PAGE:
4 Stress Management Strategies for Teachers

I typically begin my stress management programs with a conversation about how absurd it is to classify these abilities under “stress management”. I use this term because it is widely known, and, for the moment at least, it gives my groups a jumping off point in terms of expectations for our coaching time together. More literally, we work on ways to manage our internal (thoughts and feelings) and external (behaviors) response to stress. For people like us, educators, we need to strengthen our ability to practice stress relief BEFORE we feel stressed and implement coping strategies on the regular. I’ve identified 6 key ways for teachers to manage stress, remain calm in high stress situations and remain centered.

Stress Management for Teachers, #1: Begin each day with a centering activity. Think short and sweet. I:

·       sit in my office chair, door closed, lights off, eyes closed.

·       Inhale deeply, filling my lungs low in my diaphragm, and think to myself - You are calm, You are calm, You are calm (three times total)

·       Exhale and think - You are strong, You are strong, You are strong (three times total)

·       Repeat at least 3 times

Beginning each day in this way sets the tone for me. I switch up my internal mantra depending on what kind of encouragement I need for the day, but 9 times out of 10 it’s calm and strong.

Stress Management for Teachers, #2: Set Boundaries that include asking for help when needed and saying NO occasionally. As a teacher, you’re a super hero in my book, but let’s be realistic, you can do a lot of things, but you can’t do everything, and truly you shouldn’t try. You need a break, you need support just like everyone else. Keep in mind that boundaries are different from limits. Limits are final, unchangeable. Boundaries are firm, but flexible. They allow for some movement and finagling when needed. It’s still a good idea to have them and work to keep them. A couple of my boundaries include:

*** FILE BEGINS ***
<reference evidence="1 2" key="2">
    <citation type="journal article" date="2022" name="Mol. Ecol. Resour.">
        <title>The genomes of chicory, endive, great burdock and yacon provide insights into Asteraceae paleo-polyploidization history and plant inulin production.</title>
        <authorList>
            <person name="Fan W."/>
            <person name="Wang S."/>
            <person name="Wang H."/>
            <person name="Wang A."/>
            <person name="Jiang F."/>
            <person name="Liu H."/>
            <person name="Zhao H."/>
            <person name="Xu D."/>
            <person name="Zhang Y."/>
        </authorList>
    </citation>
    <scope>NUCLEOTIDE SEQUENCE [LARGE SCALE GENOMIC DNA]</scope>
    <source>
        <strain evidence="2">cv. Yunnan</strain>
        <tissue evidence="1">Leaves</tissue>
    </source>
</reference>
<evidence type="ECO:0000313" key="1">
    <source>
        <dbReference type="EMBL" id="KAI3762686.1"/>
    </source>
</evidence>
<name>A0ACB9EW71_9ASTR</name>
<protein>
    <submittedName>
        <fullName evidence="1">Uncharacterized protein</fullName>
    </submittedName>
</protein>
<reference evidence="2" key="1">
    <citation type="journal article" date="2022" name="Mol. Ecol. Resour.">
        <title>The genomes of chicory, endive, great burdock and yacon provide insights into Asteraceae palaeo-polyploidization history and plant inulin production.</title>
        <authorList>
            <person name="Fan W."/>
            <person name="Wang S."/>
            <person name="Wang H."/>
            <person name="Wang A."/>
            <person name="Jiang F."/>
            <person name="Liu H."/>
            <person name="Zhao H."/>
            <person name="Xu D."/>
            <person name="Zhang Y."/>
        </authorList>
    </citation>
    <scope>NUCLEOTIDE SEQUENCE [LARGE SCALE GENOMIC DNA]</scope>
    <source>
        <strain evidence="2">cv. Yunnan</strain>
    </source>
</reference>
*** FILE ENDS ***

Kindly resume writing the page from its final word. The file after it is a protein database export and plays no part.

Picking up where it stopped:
·       I conclude looking at email or my phone after 8pm until I wake up the next morning

·       I have a snack midday, which I eat sans technology, paperwork, or conversations/thoughts about what I need to finish before the end of the school day.

Stress Management for Teachers, #3: Increase your movement throughout the day. I kinda love that activity trackers and step counters have become so popular. I’ve been on several campuses where teachers and staff have weekly competition to see who can rack up the most steps. Include others in your quest for exercise, get a couple friends together and walk around the school building, parking lot, gym during lunch or break time. Exercise is great for stress reduction. It doesn’t have to be strenuous, you don’t have to work up a sweat; just move it.

Stress Management for Teachers, #4: Practice identifying those pesky negative thought patterns. I think of stress like the person eating flower from theLittle Shop of Horrors movie. That flower needed to eat people in order to continue to grow and thrive. Stress needs nourishment too, and our thoughts and even behaviors can feed it’s cravings. When I feel anxious, I notice because my thoughts start to race, I feel nervous, jittery, like I must keep moving, my thoughts begin to become all or nothing – I’m never going to finish this, I always let this student down, I never figure out how to solve this problem. These thoughts feed right into my stress level, helping it remain healthy and grow. Stopping to take a breath, realizing that this process is happening begins to break down the strength that stress has over me in those moments. I find that taking a moment to go back to my centering activity (see item #1 from this list) then making a priority list of 2-3 things that I can begin to work through is helpful in starving that stress and taking back control over my ability to feel calm.

The key to stress management is staying consistent with strategies EVERYDAY, not just in moments of high stress. Pick a few strategies to work into the beginning, middle and end of each school day.  How does this effect your ability to manage stressful situations in school AND at home?